Know This: President Trump’s ambassador to the United Nations, Nikki Haley, has broken with the administration’s dismissals of women who have accused the president of sexual misconduct, saying they “should be heard.” Venezuelan President Nicholas Maduro has announced that some of the main opposition parties will be barred from next year’s presidential election. And the Philadelphia Eagles held off the L.A. Rams 43-35 to secure the NFC East title, but lost MVP-hopeful quarterback Carson Wentz to a knee injury.

    Remember This Number: Four. That’s the minimum number of hours President Trump spends watching television each day, sometimes taking in twice that, according to The New York Times’ account of how the commander in chief does his work.

    Talk to Us: What would you like to know? Here at OZY, we’ve been compiling dossiers on every week’s biggest news issue. Tell us what you’d like to find out all about this week by sending an email to pdbrief@ozy.com.

intriguing

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    Celebs Support Boy in Viral Bullying Video

    He’s not alone. Keaton Jones’ mother shared a Facebook video detailing his lunchtime harassment, which included bullies pouring milk on him and mocking his surgery scars. Now the video’s racked up 22 million views as people are moved by Keaton’s tearful question, “Just out of curiosity, why do they bully?” He now counts heroes like the Hulk, Luke Skywalker and Captain America among his friends after an outpouring of support from celebrities including Mark Ruffalo, Mark Hamill and Chris Evans, who invited Keaton to the premiere of Avengers: Infinity War.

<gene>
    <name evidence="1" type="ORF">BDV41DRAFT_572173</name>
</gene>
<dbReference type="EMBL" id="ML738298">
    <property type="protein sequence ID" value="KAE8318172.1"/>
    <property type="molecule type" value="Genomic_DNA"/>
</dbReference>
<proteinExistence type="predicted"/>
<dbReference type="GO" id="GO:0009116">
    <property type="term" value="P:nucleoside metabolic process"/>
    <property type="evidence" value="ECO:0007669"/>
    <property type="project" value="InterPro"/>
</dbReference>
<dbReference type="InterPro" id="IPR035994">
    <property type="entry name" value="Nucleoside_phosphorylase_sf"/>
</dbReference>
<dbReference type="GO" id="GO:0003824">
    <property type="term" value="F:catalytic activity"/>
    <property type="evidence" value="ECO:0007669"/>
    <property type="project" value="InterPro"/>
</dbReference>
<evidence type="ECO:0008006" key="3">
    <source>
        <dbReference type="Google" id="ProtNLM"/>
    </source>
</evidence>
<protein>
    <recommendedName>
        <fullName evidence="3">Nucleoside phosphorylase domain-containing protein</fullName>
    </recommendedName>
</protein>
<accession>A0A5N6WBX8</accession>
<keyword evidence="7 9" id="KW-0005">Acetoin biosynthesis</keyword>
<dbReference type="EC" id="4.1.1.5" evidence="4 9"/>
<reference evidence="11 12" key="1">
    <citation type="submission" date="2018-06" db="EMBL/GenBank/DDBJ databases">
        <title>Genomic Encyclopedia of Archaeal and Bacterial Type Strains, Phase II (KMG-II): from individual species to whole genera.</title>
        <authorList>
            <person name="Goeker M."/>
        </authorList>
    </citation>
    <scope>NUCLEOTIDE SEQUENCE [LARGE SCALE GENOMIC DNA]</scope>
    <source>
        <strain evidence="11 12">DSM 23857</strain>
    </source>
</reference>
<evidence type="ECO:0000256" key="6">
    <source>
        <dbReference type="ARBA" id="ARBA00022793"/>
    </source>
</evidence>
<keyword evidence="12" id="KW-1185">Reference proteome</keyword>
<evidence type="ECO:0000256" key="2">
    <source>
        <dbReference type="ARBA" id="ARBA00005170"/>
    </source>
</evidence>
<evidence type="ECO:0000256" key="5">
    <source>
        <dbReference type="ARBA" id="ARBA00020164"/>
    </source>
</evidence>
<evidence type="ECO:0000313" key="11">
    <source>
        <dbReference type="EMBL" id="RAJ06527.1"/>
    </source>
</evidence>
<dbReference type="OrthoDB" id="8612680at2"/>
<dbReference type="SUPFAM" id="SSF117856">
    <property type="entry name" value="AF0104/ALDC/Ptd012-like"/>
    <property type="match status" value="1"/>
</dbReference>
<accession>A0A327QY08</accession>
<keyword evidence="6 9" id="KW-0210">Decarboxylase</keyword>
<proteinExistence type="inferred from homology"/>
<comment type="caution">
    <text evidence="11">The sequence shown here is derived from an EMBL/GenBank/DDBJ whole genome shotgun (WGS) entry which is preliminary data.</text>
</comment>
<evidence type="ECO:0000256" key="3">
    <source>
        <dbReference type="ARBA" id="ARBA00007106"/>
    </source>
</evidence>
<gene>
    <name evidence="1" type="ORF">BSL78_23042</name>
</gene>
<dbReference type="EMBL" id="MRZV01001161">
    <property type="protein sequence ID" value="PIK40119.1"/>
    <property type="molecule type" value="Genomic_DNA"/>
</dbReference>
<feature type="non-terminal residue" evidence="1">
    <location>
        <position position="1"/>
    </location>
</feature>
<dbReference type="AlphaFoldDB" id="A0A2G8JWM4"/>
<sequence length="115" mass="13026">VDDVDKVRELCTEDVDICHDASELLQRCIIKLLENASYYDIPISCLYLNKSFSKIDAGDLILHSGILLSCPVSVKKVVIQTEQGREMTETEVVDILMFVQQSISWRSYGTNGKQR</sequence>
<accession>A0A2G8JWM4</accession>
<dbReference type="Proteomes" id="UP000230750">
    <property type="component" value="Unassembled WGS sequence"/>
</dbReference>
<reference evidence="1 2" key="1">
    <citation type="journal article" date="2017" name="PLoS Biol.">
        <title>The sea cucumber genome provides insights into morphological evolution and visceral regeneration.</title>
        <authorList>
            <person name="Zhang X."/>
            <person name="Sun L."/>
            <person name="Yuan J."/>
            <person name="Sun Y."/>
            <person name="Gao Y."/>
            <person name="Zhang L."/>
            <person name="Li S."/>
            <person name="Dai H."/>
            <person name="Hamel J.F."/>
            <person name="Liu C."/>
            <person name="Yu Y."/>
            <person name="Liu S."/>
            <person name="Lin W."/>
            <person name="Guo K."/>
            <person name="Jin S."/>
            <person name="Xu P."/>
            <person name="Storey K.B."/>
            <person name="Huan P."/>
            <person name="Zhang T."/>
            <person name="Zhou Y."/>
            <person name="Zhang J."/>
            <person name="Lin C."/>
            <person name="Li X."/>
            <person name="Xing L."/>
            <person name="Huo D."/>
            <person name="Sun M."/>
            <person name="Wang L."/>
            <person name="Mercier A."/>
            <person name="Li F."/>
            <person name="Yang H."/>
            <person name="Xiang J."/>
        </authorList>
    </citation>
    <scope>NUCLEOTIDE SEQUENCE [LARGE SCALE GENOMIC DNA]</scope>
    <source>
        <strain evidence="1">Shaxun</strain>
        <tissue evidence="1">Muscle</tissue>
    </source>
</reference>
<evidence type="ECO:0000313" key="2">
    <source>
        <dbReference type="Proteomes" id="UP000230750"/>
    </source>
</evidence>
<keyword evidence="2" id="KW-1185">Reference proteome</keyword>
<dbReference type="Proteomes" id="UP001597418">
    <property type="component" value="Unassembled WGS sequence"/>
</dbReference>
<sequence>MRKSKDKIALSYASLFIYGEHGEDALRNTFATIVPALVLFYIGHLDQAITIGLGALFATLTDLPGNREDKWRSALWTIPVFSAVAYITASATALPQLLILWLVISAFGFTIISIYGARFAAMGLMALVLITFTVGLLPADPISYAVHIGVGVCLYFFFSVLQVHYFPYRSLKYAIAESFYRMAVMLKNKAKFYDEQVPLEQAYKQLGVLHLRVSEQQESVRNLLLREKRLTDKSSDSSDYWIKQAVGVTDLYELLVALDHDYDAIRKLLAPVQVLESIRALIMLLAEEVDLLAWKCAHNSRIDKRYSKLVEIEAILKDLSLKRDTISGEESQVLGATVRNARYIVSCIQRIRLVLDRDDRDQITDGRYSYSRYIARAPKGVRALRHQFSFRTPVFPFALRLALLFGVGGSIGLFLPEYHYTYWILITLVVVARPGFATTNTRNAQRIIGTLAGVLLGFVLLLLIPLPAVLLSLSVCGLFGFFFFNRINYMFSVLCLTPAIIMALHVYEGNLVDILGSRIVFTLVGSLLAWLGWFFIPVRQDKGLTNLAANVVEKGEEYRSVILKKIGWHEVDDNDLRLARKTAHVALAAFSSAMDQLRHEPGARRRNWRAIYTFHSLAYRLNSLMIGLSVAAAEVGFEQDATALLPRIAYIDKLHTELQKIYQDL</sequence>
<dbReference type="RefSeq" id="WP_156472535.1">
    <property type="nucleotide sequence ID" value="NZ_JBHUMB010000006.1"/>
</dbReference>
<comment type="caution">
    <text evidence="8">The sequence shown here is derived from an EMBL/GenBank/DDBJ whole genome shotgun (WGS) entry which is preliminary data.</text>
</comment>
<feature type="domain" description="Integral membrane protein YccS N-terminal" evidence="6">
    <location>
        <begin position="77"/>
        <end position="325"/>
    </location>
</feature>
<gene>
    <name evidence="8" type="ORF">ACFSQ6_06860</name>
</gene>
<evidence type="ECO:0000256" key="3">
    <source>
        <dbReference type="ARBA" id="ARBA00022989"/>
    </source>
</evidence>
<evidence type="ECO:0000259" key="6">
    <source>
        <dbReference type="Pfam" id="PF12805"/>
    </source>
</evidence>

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    Archaeologists Discover 3,500-Year-Old Egyptian Tombs

    They’ve been there all along. Egypt’s Ministry of Antiquities has announced the unearthing of two tombs dating back to the 18th dynasty — around 1400 B.C. — thought to belong to Theban officials. The tombs, located in the necropolis of Dra’ Abu el-Naga on the western bank of the Nile, were first discovered by a German archaeologist in the 1990s, but remained undisturbed until now. So far researchers have found a mummy, an elaborate mural, treasures including masks and statues, and funerary seals that may help identify the deceased.

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    Art Exhibit Has Visitors Experience Death in Syria

    These dead tell tales. Tania El Khoury’s touring exhibit Gardens Speak gives voice to victims of Syria’s civil war. At a Miami Beach art festival, visitors lie in shallow graves while hearing real stories of individuals killed in the conflict. El Khoury was inspired by an image of a Syrian mother digging her son a grave in her garden because public funerals had become too dangerous. The macabre installation, originally in Arabic and displayed in Lebanon, promises to bring more victims to life as it continues its world travels.

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    Most Millennials Plan a Career Break

    Take it easy. That’s a philosophy young professionals seem increasingly ready to adopt, researchers believe. In fact, 84 percent of millennials say they’ll take a “significant” career break at some point — opting instead to travel or pursue educational opportunities, as well as caring for children or elderly relatives — thanks in part to their diminished interest in climbing the career ladder compared to previous generations. But returning to reality won’t be easy: Finding that next job or adapting to new technologies might take the edge off their newly nurtured tranquility.

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    NFL Probing Texan QB’s Clearance After Hit

    Somebody’s head needs an examination. After Tom Savage took a solid hit from San Francisco’s Elvis Dumervil Sunday, video replay showed him dazed on the ground, hands shaking — but a sidelines neurotrauma consultant cleared him to continue. Three fruitless plays later, he was re-examined and diagnosed with a concussion, making him the sixth Houston player dealing with the injury that’s plaguing the sport. Chris Nowinski, who’s campaigning against brain injuries, said he was “disgusted” by Savage’s treatment, and the league is investigating whether its concussion protocol was followed.